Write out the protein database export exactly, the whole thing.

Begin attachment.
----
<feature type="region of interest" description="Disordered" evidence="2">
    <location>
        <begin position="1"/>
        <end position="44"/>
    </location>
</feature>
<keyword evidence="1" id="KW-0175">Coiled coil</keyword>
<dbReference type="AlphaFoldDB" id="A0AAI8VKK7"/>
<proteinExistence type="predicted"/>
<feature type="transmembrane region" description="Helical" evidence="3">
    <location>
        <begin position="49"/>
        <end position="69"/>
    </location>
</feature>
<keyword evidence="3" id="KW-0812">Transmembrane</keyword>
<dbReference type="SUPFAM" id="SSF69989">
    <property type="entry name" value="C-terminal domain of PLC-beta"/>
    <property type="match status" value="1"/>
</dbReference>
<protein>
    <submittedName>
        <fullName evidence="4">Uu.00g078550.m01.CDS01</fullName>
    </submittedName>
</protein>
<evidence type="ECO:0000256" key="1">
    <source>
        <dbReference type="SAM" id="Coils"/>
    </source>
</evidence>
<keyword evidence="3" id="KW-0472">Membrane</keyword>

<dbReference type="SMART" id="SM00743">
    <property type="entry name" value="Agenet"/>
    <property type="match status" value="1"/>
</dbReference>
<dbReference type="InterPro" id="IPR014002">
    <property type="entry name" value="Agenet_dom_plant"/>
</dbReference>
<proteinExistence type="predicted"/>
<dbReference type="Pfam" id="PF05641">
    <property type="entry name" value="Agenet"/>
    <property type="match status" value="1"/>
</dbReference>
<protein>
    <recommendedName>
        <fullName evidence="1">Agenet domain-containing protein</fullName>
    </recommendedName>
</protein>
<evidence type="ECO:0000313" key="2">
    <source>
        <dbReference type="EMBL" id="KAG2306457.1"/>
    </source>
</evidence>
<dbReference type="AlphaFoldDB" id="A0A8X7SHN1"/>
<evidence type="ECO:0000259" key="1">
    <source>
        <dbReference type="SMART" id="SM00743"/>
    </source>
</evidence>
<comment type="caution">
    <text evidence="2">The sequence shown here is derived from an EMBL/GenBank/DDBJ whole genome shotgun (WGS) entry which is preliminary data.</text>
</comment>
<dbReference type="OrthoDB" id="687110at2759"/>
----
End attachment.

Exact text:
<feature type="region of interest" description="Disordered" evidence="2">
    <location>
        <begin position="1"/>
        <end position="44"/>
    </location>
</feature>
<keyword evidence="1" id="KW-0175">Coiled coil</keyword>
<dbReference type="AlphaFoldDB" id="A0AAI8VKK7"/>
<proteinExistence type="predicted"/>
<feature type="transmembrane region" description="Helical" evidence="3">
    <location>
        <begin position="49"/>
        <end position="69"/>
    </location>
</feature>
<keyword evidence="3" id="KW-0812">Transmembrane</keyword>
<dbReference type="SUPFAM" id="SSF69989">
    <property type="entry name" value="C-terminal domain of PLC-beta"/>
    <property type="match status" value="1"/>
</dbReference>
<protein>
    <submittedName>
        <fullName evidence="4">Uu.00g078550.m01.CDS01</fullName>
    </submittedName>
</protein>
<evidence type="ECO:0000256" key="1">
    <source>
        <dbReference type="SAM" id="Coils"/>
    </source>
</evidence>
<keyword evidence="3" id="KW-0472">Membrane</keyword>

<dbReference type="SMART" id="SM00743">
    <property type="entry name" value="Agenet"/>
    <property type="match status" value="1"/>
</dbReference>
<dbReference type="InterPro" id="IPR014002">
    <property type="entry name" value="Agenet_dom_plant"/>
</dbReference>
<proteinExistence type="predicted"/>
<dbReference type="Pfam" id="PF05641">
    <property type="entry name" value="Agenet"/>
    <property type="match status" value="1"/>
</dbReference>
<protein>
    <recommendedName>
        <fullName evidence="1">Agenet domain-containing protein</fullName>
    </recommendedName>
</protein>
<evidence type="ECO:0000313" key="2">
    <source>
        <dbReference type="EMBL" id="KAG2306457.1"/>
    </source>
</evidence>
<dbReference type="AlphaFoldDB" id="A0A8X7SHN1"/>
<evidence type="ECO:0000259" key="1">
    <source>
        <dbReference type="SMART" id="SM00743"/>
    </source>
</evidence>
<comment type="caution">
    <text evidence="2">The sequence shown here is derived from an EMBL/GenBank/DDBJ whole genome shotgun (WGS) entry which is preliminary data.</text>
</comment>
<dbReference type="OrthoDB" id="687110at2759"/>